I’ve often thought that the only people who care less about the Academy Awards than film critics and Oscar pundits, both of whom annually sound off on each year’s round of nominations, are the Oscar voters themselves. If we give up the conceit that “Oscar-worthy” is not tantamount to any standard metric of quality, then what is the purpose of the Academy Awards? Or rather, leaving the self-congratulatory ceremony out of the equation, what is the virtue of winning an Academy Award if not as a marker of quality? It’s cliché to say that Hollywood is nothing if not a business, but it still seems to be difficult for the average commentator to fully acknowledge that in this business, being an Oscar winner is a form of cultural capital. It’s the reason why #OscarsSoWhite has been and should continue to be such a hot topic (even in a year with a higher-than-average number of black nominees, other POC groups are still woefully underrepresented). While it’s not always the case, there can often be a political dimension to consider when discussing what makes a film award-worthy.
Asghar Farhadi’s The Salesman, nominated this week for Best Foreign Language Film at the Academy Awards (the second nomination for Farhadi after winning in 2012 for A Separation and the third for Iran overall), opens stateside this weekend. Farhadi’s roots as a playwright and radio scriptwriter have always been evident in his work, with sequences playing out as Harold Pinter-esque two-handers with characters who seem to speak their minds while concealing what they really mean. But with The Salesman, Farhadi foregrounds his dramatist origins, inserting a community theatre performance of Arthur Miller’s Death of a Salesman into the story. The two actors playing Willy and Linda Loman are Emad (Shahab Hosseini) and Rana (Taraneh Alidoosti), a husband and wife recently ousted from their apartment complex following an evacuation necessitated by ongoing construction on a neighboring property. Taking up residence in a newly vacated flat owned by another actor in the company, the couple become violently intertwined with the vestiges of the apartment’s mysterious former tenant.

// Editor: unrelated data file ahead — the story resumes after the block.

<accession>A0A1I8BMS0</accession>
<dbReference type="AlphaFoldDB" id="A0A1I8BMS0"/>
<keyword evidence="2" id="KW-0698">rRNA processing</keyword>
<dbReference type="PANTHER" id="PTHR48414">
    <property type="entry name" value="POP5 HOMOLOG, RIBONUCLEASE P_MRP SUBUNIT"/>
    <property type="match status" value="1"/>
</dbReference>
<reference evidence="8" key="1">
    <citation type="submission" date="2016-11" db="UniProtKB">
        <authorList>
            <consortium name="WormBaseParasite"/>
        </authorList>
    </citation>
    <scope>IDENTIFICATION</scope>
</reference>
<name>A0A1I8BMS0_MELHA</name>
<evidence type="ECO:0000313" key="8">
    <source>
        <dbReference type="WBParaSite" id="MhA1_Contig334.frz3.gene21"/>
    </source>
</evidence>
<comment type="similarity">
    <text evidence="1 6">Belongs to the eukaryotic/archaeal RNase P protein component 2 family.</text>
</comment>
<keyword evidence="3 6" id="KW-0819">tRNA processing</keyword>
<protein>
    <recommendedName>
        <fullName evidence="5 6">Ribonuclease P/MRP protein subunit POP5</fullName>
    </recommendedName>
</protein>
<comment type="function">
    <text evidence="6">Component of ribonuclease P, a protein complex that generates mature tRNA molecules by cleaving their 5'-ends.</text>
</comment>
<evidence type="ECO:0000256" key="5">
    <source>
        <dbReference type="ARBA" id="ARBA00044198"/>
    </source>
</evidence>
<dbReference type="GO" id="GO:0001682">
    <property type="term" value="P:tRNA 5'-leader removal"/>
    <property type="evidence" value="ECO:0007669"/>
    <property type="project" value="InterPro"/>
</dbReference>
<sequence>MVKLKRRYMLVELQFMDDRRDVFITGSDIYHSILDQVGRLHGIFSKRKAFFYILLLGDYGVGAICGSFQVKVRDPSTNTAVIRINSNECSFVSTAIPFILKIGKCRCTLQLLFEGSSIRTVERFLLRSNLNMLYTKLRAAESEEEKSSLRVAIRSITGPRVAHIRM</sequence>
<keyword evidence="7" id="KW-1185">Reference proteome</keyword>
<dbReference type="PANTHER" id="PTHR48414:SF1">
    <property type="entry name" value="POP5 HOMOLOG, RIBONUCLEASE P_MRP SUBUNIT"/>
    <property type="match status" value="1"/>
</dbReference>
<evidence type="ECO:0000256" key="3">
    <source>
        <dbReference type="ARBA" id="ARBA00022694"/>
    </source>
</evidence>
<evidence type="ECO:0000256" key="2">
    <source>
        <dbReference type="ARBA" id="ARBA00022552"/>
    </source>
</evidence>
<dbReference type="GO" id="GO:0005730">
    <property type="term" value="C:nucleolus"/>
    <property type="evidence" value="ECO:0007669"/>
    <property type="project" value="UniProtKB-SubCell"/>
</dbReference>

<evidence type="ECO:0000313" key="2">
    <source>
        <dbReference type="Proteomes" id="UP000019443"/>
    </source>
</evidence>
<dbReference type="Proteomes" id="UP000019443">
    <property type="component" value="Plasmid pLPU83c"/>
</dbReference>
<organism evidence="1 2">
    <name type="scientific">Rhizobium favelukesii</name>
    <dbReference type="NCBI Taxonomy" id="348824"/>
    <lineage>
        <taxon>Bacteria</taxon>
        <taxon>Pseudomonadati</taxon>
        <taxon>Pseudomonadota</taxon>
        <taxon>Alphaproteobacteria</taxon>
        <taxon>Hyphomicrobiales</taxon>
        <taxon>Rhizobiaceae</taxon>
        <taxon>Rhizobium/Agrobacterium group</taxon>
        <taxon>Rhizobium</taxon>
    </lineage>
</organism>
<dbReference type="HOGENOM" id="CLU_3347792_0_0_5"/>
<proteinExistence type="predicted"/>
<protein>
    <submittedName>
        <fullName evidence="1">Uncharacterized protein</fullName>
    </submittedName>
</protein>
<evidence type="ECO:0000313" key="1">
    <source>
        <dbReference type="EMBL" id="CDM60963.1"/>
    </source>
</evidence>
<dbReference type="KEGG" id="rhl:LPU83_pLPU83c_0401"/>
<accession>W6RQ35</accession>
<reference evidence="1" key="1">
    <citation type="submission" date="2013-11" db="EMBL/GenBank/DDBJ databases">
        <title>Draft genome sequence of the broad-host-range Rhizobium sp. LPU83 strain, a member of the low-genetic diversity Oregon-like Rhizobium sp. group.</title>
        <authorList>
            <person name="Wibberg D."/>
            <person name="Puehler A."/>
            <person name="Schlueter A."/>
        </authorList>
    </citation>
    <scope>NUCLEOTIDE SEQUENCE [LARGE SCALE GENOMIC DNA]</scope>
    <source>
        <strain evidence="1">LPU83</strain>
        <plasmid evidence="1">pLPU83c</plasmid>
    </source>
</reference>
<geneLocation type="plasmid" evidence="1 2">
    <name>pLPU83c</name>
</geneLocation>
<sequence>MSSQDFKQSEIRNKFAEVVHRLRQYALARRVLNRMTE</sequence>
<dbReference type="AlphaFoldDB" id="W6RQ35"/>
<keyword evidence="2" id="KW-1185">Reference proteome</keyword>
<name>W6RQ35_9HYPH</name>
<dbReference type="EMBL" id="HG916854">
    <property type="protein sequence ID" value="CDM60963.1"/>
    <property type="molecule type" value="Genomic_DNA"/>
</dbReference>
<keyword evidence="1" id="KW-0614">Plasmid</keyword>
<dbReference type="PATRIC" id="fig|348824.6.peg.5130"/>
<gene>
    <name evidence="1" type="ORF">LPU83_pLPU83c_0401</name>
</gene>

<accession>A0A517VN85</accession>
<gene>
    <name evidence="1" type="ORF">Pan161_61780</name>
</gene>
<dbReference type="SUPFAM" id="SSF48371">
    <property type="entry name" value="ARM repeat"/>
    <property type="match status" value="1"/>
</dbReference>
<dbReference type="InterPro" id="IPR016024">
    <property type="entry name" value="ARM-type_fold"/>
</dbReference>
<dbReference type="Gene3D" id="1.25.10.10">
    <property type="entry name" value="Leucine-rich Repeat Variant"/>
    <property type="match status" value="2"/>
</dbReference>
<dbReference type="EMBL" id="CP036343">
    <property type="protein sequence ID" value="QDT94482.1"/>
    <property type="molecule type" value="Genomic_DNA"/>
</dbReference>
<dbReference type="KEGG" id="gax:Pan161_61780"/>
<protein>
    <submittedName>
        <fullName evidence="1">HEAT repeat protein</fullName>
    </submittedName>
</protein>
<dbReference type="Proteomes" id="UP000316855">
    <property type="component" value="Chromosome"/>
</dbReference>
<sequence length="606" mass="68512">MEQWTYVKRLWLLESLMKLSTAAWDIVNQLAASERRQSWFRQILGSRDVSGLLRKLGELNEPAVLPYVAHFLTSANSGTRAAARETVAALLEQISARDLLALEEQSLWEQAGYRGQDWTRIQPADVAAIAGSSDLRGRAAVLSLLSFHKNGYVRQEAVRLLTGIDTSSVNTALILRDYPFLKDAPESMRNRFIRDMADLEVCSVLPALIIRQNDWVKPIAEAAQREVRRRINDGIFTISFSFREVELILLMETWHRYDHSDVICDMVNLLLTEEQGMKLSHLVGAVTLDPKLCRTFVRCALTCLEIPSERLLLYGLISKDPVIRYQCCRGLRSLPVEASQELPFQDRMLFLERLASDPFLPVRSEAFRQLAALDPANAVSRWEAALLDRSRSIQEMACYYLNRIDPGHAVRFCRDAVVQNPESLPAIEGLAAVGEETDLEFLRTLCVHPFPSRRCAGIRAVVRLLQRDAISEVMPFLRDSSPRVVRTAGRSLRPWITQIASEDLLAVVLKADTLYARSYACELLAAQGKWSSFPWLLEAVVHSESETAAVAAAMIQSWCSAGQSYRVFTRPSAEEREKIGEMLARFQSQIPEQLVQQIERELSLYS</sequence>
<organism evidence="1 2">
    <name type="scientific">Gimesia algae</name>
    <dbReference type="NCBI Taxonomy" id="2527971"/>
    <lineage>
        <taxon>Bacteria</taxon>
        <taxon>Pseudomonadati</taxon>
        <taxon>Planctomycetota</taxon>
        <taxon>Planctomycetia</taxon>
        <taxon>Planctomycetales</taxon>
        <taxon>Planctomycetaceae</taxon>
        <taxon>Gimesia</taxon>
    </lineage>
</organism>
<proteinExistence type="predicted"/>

Like Paul Verhoeven’s Elle, Farhadi’s The Salesman is a thorny take on life in the aftermath of an home invasion and assault, never fully explicated in dialogue as rape but unmistakably eluded to in the protagonists’ actions and reactions (that Pinter-esque dramaturgy at work). It’s a slow burn of marital tension, playing out as Farhadi’s variation on a rape/revenge cycle that ends spirals out into dissatisfaction rather than justice or honor.
Does The Salesman deserve an Oscar? By merits of quality and stacked against this year’s other contenders in the foreign film category (Maren Ade’s Toni Erdmann especially), probably not. The thematic integration of scenes from Death of a Salesman into the breakdown of Emad and Rana’s marriage don’t always fit together comfortably, save for perhaps the final scene between the pair, echoing Linda Loman’s ironic final refrain (“We’re free and clear, Willy….we’re free…we’re free…”). And the resolution of Emad’s revenge-fueled search for his wife’s attacker, while purposefully dissatisfying, does not do so in a way that is particularly interesting or thought-provoking.
Should The Salesman win an Oscar? By merits of political and cultural clout, yes. It’s undeniable that Farhadi’s win for A Separation was a bestowment of cultural capital, pushing the filmmaker into the international limelight and turning him into a globally recognized Iranian auteur alongside Abbas Kiarostami and Jafar Panahi. The news of this year’s Academy Award nominations have since been overshadowed by far more serious current events, namely the announcement that the new White House administrations would take steps to restrict immigration from “certain” (read: Muslim) countries, including Iran. What an act of artistic and political defiance it would be to award Farhadi in the face of such brazen Islamophobia. And to those who would argue for the supposed integrity of Oscar gold: crassly commercial Hollywood awards-giving bodies have never been artistically pure. Besides which, there is always virtue in advocating for institutional power to be wielded for good.